Round Six of university enterprise bargaining is underway
Round Six of university enterprise bargaining is underway following a successful meeting of approximately eighty delegates from across NTEU’s university branches to debate key strategies and claims. The NTEU Bargaining Forum, held on 15-16 June, endorsed a bargaining strategy focussed on academic and general staff workloads, general staff career development and tackling the casualisation of university teaching.
The Union’s bargaining resolution was unanimously adopted following robust debate over proposed amendments to an Optional Individual Work Value Advancement claim for general staff and the proposed New Academic Career Entry and Work Structures (in lieu of Casual Employment). While major amendments were narrowly lost, many others that strengthened the initial draft proposals were incorporated into the resolution. (See accompanying articles on the general and academic staff core claims.)
One of the Union’s key bargaining claims is the creation of 2000 new, ongoing jobs for casual academics. The new positions, to be known as ‘scholarly teaching fellows’, will spend up to 70 per cent of their time teaching. They are an attempt by the Union to provide opportunities for career advancement for younger academics locked out of the system, and reduce the unacceptably high levels of causal employment.
‘Over half of academic teaching in universities is now undertaken by people paid by the hour,’ said NTEU President, Jeannie Rea. ‘This growth in casualisation is the dirty secret of Australian higher education, which now threatens to undermine the quality of our university system. No matter how hard these causal staff work, and we know they are very committed, they cannot provide the same level of level of assistance to students as their full-time counterparts.’
Other major claims agreed on at the Bargaining Forum include:
- Improved career progression and classification procedures for general and professional staff. This is in recognition of the increasing amount and complexity of work faced by professional staff.
- Further increases in Indigenous employment based on binding Indigenous employment strategies and targets.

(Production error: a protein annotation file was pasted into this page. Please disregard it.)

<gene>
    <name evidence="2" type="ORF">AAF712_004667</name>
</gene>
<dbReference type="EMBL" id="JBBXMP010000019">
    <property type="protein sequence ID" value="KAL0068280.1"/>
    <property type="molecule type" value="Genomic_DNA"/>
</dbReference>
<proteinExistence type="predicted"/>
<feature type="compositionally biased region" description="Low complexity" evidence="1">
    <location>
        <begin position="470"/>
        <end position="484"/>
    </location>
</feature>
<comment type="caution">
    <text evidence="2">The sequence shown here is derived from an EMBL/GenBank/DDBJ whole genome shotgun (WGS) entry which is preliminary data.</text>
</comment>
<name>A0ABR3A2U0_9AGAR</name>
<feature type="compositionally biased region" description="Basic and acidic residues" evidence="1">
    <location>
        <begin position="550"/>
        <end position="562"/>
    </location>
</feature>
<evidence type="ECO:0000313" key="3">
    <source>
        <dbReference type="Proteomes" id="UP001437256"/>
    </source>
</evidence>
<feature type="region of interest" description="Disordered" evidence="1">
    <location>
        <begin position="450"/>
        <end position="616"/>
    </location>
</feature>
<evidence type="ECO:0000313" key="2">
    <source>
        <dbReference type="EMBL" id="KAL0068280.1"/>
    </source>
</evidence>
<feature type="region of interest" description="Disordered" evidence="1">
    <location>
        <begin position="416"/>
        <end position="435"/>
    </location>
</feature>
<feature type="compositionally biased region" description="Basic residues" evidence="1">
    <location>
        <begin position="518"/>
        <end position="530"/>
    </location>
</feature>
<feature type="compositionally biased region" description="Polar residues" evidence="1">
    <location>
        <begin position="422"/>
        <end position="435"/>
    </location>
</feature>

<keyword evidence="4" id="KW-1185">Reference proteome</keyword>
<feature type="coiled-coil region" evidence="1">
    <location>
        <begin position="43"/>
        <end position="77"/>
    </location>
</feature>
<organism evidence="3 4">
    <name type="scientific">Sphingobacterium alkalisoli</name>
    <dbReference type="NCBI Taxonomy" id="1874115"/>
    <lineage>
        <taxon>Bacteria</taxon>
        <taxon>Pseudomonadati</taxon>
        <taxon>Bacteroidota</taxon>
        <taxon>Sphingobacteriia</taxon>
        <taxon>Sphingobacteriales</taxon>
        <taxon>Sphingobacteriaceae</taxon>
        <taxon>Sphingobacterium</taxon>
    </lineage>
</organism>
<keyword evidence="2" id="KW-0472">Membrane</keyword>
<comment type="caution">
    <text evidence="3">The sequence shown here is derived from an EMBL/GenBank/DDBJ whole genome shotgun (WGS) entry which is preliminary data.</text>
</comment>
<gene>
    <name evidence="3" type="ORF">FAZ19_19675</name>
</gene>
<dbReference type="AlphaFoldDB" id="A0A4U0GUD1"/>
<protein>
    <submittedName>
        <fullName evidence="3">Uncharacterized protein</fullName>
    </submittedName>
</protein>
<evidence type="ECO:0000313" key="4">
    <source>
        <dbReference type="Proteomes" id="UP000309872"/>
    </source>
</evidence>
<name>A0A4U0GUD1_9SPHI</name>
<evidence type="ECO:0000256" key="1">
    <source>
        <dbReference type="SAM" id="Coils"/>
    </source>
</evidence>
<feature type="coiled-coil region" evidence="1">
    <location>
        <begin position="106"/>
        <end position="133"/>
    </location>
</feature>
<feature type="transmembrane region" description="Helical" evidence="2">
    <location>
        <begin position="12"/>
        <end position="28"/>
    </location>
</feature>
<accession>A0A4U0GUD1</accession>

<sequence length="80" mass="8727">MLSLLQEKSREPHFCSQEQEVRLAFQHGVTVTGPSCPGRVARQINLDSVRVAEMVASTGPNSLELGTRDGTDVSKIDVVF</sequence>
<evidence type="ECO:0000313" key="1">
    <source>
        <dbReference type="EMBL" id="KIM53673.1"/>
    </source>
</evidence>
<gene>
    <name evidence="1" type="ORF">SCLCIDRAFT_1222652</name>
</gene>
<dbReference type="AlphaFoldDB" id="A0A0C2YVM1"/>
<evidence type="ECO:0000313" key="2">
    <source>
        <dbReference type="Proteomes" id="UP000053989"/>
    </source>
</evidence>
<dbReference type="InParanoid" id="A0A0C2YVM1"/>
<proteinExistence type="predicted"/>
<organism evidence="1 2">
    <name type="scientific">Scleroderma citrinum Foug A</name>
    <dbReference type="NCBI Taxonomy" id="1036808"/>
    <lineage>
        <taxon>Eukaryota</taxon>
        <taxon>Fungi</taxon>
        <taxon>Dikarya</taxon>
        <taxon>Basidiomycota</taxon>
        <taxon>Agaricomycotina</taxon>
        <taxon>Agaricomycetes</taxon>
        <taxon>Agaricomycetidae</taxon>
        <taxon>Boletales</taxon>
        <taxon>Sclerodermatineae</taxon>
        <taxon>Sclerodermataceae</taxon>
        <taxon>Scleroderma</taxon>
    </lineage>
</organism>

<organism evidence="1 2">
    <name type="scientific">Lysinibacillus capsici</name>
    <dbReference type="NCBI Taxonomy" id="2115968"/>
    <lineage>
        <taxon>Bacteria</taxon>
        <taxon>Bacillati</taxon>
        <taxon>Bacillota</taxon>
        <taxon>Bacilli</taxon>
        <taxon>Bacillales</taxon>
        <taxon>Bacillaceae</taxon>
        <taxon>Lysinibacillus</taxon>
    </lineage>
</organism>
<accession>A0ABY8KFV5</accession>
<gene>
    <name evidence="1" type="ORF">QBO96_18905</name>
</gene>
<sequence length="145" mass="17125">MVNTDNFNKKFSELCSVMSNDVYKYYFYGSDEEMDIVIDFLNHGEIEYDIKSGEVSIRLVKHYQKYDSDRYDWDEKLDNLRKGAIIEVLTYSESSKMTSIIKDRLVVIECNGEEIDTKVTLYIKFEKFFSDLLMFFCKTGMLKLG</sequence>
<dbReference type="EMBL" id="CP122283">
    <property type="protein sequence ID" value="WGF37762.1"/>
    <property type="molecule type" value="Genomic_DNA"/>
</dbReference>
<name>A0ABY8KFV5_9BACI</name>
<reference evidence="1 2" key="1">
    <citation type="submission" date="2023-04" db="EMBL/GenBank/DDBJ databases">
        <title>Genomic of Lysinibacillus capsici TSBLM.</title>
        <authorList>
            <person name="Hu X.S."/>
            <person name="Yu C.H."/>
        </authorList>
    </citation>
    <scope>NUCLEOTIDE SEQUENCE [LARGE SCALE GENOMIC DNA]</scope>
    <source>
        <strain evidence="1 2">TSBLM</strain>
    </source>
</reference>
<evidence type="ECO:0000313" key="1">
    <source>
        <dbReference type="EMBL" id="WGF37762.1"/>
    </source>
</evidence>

- Better workload arrangements for academic staff with a particular focus on capping excess teaching loads, protecting research opportunities and reducing exceptional levels of workload stress.
- Provision for employees who are dealing with the consequences of domestic violence.
- A competitive salary rise which takes account of movements in comparable labour markets, actual and prospective increases in the cost of living and the large and continuing uncompensated productivity gains associated with dramatic increases in student enrolments without corresponding increases in staffing numbers.
- The protection of existing employment conditions.
With the majority of the existing three-year enterprise agreements set to expire in the coming months, the Union will also be asking the nation’s 39 Vice-Chancellors to sign up to four year agreements expiring in 2016. This is designed to provide a measure of stability for universities and firewall future enterprise bargaining negotiations as much as possible from anti-union interference from a potential future Coalition Government.
‘We understand the financial health of individual institutions differs across the higher education sector,’ said Rea. ‘But as successful campaigns against staff cuts at institutions like the Australian National University and University of Sydney have proven, management decisions regarding what is and is not possible can be successfully challenged. We believe not only can universities choose to meet these claims, it is in their interests to do so to ensure their most valuable resource, their staff, get the respect, recognition and reward they deserve.’